The ’944 patent was also invalid, but on obviousness grounds. The relevant claim of the ’944 patent required each of the following elements: (i) a pharmaceutically effective amount of testosterone; (ii) one or more lower alkyl alcohols selected from a group consisting of ethanol, isopropanol, and mixtures thereof, wherein the combined volume of the lower alkyl alcohol(s) is more than 80% (v/v) of the composition; (iii) the penetration enhancer octisalate in an amount of from 0.01% to 15% (w/v); (iv) the viscosity modulating agent polyvinyl pyrrolidone present in an amount from 1% to 3% (w/v) of the composition, in an amount effective to increase the viscosity of the composition to within the range of from greater than the viscosity of water to less than 300 centipoise; and (v) optionally, water, wherein the composition is applied in an amount effective to achieve a testosterone blood level in the subject of at least 200 ng/dL.” A single prior-art reference, the ’725 publication, taught each of the above elements. The claim also required that the formulation be applied to “at least one axilla of the subject, without occlusion by a patch device.” While the ’725 publication did not teach this “axilla” limitation, another prior art reference, the ’268 publication, explicitly listed the armpit as a site for transdermal delivery of drugs, including testosterone. This point was also bolstered by additional references’ teaching the application of a transdermal drug to the non-hairy portion of the axilla. Thus, in combination, one of ordinary skill would conclude that the claims of the ’944 patent were obvious.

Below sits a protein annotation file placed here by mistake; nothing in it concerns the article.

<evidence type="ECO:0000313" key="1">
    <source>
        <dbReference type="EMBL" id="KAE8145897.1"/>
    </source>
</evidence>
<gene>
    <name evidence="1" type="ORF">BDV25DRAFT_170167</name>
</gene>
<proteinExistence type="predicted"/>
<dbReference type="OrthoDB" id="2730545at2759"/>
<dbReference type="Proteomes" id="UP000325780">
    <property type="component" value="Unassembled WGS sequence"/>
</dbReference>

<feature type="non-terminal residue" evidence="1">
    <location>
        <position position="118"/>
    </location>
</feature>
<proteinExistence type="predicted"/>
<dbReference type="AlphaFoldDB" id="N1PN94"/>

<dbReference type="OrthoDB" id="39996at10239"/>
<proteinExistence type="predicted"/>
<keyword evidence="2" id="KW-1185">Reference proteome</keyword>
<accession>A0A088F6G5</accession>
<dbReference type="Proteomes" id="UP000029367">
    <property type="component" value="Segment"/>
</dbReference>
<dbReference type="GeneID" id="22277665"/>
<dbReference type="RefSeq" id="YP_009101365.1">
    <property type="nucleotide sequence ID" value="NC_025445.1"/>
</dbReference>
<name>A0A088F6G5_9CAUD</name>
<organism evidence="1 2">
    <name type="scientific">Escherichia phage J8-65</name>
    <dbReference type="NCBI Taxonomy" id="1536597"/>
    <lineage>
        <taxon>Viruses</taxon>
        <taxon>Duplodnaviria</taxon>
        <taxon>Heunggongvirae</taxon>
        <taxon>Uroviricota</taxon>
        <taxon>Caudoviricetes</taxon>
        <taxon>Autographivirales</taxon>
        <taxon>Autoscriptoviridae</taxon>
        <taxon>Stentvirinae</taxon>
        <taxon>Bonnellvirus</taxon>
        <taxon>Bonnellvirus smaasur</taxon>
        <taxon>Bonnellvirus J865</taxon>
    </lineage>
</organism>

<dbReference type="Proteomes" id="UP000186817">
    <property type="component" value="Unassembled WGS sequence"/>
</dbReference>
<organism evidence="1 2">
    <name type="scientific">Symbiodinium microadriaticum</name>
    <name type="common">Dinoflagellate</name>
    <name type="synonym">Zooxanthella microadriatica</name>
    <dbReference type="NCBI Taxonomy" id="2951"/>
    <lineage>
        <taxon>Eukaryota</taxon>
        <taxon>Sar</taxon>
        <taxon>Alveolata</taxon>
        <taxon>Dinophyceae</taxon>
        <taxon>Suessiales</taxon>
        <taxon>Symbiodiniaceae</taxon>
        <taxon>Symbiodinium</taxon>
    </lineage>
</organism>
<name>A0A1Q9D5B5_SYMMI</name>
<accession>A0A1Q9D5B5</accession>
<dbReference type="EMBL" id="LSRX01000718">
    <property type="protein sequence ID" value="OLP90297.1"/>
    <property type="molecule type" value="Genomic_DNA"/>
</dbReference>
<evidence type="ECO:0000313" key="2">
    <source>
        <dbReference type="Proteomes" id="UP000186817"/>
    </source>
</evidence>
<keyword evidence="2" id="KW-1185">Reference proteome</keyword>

Finally, the court found that the applicators manufactured by Actavis, Perrigo, and Lupin did not infringe the ’861 patent, but that the applicator manufactured by Amneal did infringe. In each case, the dispute focused on the ’861 patent’s requirement that the applicator contain a deformable double wall. Actavis’s and Perrigo’s applicators consisted of only a single wall, and thus did not meet the double wall element of the claims. The court rejected the testimony of Eli Lilly’s expert that the silicone wall structures of Actavis’s and Perrigo’s applicators would double over when applied with sufficient pressure to the axilla. Eli Lilly’s expert’s findings were flawed because the testing did not simulate the manner in which the applicators were actually used. In the first set of testing, the expert simply manipulated that applicator, and did not use it on his axilla or with a liquid matching the viscosity of the testosterone solution. In the second set of testing, the expert tested the applicators on his axilla at his home, using a cranberry juice/rubbing alcohol combination. Although the expert could not remember the ratio used to create this mixture, it did not have the same viscosity as the testosterone solution or a placebo. Since the force required to “double over” the wall was necessary to prevent the solution’s leaking, this was an important consideration. Further, in both tests, the expert did not record the testing, either by using video or by taking contemporaneous notes. The court accordingly discounted his testing. Actavis and Perrigo, on the other hand, presented video evidence of the applicator in use which showed the wall did not deform. Thus, Actavis and Perrigo did not infringe the patent. Lupin’s applicator also did not infringe the ’861 patent because its wall was made of polypropylene, a rigid plastic. When pressure is applied to the applicator, the wall retracts into the base of the applicator, allowing the base to contact the axilla. When the pressure is removed, the wall springs back out of the base and into place. Thus, the applicator wall does not deform, as required by the patent. Finally, Amneal stipulated that its applicator met every limitation, save one. Rather than having two walls mounted onto the base, the Amneal applicator’s wall was connected to the base only once, but folded over to form a double wall. If the double-wall limitation were to require both walls to connect to the base, Amneal would not infringe. The court concluded that the claims did not require any such limitation. Although one preferred embodiment referred to an attached lower edge of the wall, the claims were not limited only to the preferred embodiment. Further, there was no disclaimer during the prosecution process. Finally, a dependent claim explicitly required the lower edge of the wall be attached to the support. Based on claim differentiation, the court concluded that no such requirement existed in the independent claim.